- A crucial part of building a real estate team is learning about and using personality profile tests, such as DISC.
- Having a business and work schedule that fulfills you is reason enough to turn down lucrative TV show offers.
This week my guest is Nick Waldner, real estate agent and team leader of The Waldner Winters Team of Keller Williams Realty.
Waldner is a native of suburban Maryland and a graduate of Salisbury University. He dabbled in commercial real estate before joining his mother, Diane Winters, who was a long-time solo agent.
After Winters and Waldner teamed up, he began to build out his team pretty quickly. He started with a couple of assistants and later started hiring buyer and listing agents.
Now he has a team of about a dozen people. Their production in the past three years has gone from $14 million to $30 million to $53 million to a projected $90 million for 2016 — and hopefully $200 million within the next two years.
One of the keys to Waldner’s growth has been his focus on education and coaching. He’s a great visionary and “ideas” guy, but he’s admittedly not the best implementer — his operations manager handles that for him.
A crucial part of their operation is that Waldner is able to visit masterminding groups and to work with business coaches to come up with awesome ideas. Then his team implements them. This has been one of the big factors in their huge growth in the past few years.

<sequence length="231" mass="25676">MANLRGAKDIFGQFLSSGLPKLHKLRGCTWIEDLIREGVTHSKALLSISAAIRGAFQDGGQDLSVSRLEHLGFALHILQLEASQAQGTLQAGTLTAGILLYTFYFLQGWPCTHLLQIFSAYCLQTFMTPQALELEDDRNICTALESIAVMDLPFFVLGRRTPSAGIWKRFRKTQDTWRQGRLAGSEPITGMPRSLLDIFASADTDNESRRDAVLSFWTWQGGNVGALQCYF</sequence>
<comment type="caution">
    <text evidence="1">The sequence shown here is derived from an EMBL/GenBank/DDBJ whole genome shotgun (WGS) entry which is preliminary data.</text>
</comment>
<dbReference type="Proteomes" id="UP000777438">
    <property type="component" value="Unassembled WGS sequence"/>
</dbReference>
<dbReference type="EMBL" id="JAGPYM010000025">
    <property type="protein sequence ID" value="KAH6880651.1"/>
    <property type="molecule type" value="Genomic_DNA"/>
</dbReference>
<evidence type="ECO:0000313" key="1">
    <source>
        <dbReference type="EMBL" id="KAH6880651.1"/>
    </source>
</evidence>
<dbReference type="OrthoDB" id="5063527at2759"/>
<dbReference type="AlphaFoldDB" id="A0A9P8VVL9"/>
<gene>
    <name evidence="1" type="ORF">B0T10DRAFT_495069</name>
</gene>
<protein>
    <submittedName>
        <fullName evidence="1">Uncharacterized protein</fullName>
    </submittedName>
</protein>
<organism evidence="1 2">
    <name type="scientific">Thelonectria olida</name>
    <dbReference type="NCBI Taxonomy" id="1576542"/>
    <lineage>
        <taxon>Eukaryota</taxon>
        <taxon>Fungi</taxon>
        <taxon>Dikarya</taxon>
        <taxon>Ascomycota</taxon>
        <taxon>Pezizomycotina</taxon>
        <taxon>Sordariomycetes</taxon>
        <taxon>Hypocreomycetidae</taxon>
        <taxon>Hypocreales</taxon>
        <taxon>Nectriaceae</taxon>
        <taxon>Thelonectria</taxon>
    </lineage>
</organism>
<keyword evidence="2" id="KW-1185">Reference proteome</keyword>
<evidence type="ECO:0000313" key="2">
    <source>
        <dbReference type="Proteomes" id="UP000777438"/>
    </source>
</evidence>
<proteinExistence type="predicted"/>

Waldner is also a big proponent of using personality profiles to build his team, such as the DISC personality profile. He uses this tool to test people and make sure they are in the right position for their skill set and personality.
Waldner was offered spots on a couple of television shows — one about flipping houses, which he wasn’t interested in, and one about his team, which he thought was too dramatized. He turned both down, but then he was offered a spot on a show about waterfront homes, and he decided to do that one.
Waldner traveled around the country showing families waterfront homes as the premise for the show, which had a successful first season. The producers asked him to come back for a second season for double the salary of the first season.
After a lot of thinking, as well as planning and working with his business coach, he turned down the offer to do the second season.
He decided that it wasn’t congruent with his business or life. He had just gotten engaged and would have been gone the majority of the time up until the wedding — 26 out of 30 days of the month, for a nine-month run.
Waldner has a lot to say in the world of planning, coaching and executing a game plan — bigger-picture type stuff that you don’t often hear from real estate agents, but that you do hear from people at the top of the food chain. People in the world of real estate, in addition to entrepreneurs, can learn a lot from this visionary businessman.